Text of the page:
Before moving onto the next section, it will perhaps be useful to elaborate briefly on this last point. Ball-bearing production is directly connected with the production of specialty steel, the material from which ball-bearings are made. A tremendous amount of technology must be accumulated before it is possible to manufacture bearings of a specific size with the same consistent quality. And the smaller the size, the higher the technology must be. Usually, it is not necessary to aim at such high-level production right off, and it is advantageous to depend on imports for precision-made, highly machined parts.
After ensuring that the product will meet the needs of its intended market, and after carrying out world-wide market research to locate reliable suppliers of the most cost-efficient parts, bicycle production may be undertaken at much less cost than what is required to import finished bicycles, and there will be a larger market for these less-expensive bicycles than for imported finished bicycles. As with watches, technology in bicycles in Japan started with repairs and the production of replacement parts. Those engaged in bicycle repair (and production) were former blacksmiths, lathe operators, pump makers, and makers of Japanese watches. Miyata Eisuke, a late-Meiji-period gunsmith, was so skilled he was able to make all parts except tires, rims, spokes, and ball-bearings. But he later abandoned complete production in favour of subcontracting to parts makers for reasons of profitability―not unlike the button merchants who organized separate manufacturers to carry out the various microprocesses composing button making.

The Transformation of Technology in the Process of Industrialization

Industrialization, especially the process from technology transfer to self-reliance, should be a process accompanied by transformation. This may be called the adolescent period of technology transplantation.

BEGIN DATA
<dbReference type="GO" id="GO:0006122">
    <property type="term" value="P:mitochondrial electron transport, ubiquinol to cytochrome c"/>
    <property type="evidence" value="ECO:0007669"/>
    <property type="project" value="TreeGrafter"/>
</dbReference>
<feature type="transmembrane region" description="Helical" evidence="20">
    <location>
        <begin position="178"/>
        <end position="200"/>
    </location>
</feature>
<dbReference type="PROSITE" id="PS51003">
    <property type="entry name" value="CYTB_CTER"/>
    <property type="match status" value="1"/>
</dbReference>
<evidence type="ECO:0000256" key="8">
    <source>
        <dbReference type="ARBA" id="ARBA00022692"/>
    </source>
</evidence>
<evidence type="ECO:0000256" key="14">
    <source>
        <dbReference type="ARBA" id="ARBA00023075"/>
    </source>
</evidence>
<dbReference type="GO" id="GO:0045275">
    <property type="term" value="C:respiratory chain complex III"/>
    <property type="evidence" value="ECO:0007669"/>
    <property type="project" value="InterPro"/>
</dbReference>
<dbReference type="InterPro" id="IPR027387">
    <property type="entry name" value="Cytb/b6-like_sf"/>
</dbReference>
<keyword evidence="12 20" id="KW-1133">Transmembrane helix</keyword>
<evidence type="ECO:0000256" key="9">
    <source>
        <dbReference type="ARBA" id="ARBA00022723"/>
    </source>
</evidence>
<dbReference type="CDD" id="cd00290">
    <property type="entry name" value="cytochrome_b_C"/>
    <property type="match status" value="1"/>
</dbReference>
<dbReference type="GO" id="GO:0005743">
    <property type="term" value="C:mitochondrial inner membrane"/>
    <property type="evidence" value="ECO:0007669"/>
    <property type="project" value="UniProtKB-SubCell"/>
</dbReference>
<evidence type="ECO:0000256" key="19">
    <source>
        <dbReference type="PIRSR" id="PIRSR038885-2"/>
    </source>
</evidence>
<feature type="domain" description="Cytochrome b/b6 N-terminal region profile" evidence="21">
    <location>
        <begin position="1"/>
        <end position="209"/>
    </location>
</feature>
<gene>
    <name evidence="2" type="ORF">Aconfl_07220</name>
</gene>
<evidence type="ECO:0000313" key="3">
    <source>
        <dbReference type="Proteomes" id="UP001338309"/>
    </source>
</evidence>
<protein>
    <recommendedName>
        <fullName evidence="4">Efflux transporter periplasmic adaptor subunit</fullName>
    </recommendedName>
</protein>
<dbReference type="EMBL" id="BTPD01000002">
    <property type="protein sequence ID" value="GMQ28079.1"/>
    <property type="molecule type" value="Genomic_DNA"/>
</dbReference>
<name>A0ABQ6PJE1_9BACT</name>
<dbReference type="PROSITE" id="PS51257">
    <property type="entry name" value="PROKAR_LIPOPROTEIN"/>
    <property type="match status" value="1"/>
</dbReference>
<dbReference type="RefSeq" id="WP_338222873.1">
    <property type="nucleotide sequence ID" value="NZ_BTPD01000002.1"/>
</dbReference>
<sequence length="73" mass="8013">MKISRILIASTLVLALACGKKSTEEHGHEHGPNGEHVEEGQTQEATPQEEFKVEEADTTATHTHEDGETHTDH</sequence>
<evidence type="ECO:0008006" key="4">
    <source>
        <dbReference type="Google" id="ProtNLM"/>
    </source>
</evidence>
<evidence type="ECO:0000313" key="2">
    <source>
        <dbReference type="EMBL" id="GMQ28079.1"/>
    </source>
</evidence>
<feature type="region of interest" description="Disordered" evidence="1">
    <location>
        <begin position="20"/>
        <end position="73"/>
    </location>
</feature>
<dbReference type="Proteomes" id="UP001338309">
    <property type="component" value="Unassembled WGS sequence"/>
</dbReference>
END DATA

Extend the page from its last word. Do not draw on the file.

The degree of technology transformation ranges from a single machine in operation to the change of an entire system. One of the most rudimentary examples can be found in the first British spinning machine Japan imported. The machine had been designed to fit the height of British workers; consequently, because Japanese workers were shorter, they could use it only by looking upward and stretching their arms, which tired them quickly and diminished their efficiency. The mere installation of a footstool solved the problem, reducing worker fatigue and increasing productivity. Such a minor modification can sometimes greatly enhance efficiency and induce extremely important results.
In the effort to hit upon the most appropriate equipment for silk reeling, first an Italian big-frame, direct-reel type reeling machine was introduced at a factory in Tsukiji, Tokyo; this type required 60 workers to operate. A decision was then made to introduce at the Tomioka factory a French-type reel machine with a small frame and a rereeling method requiring 25 workers on one unit. Ultimately, all French-type joint spinning and reeling equipment was replaced with the Italian kennel-type machinery. As Okumura Shoji, a technological historian, states: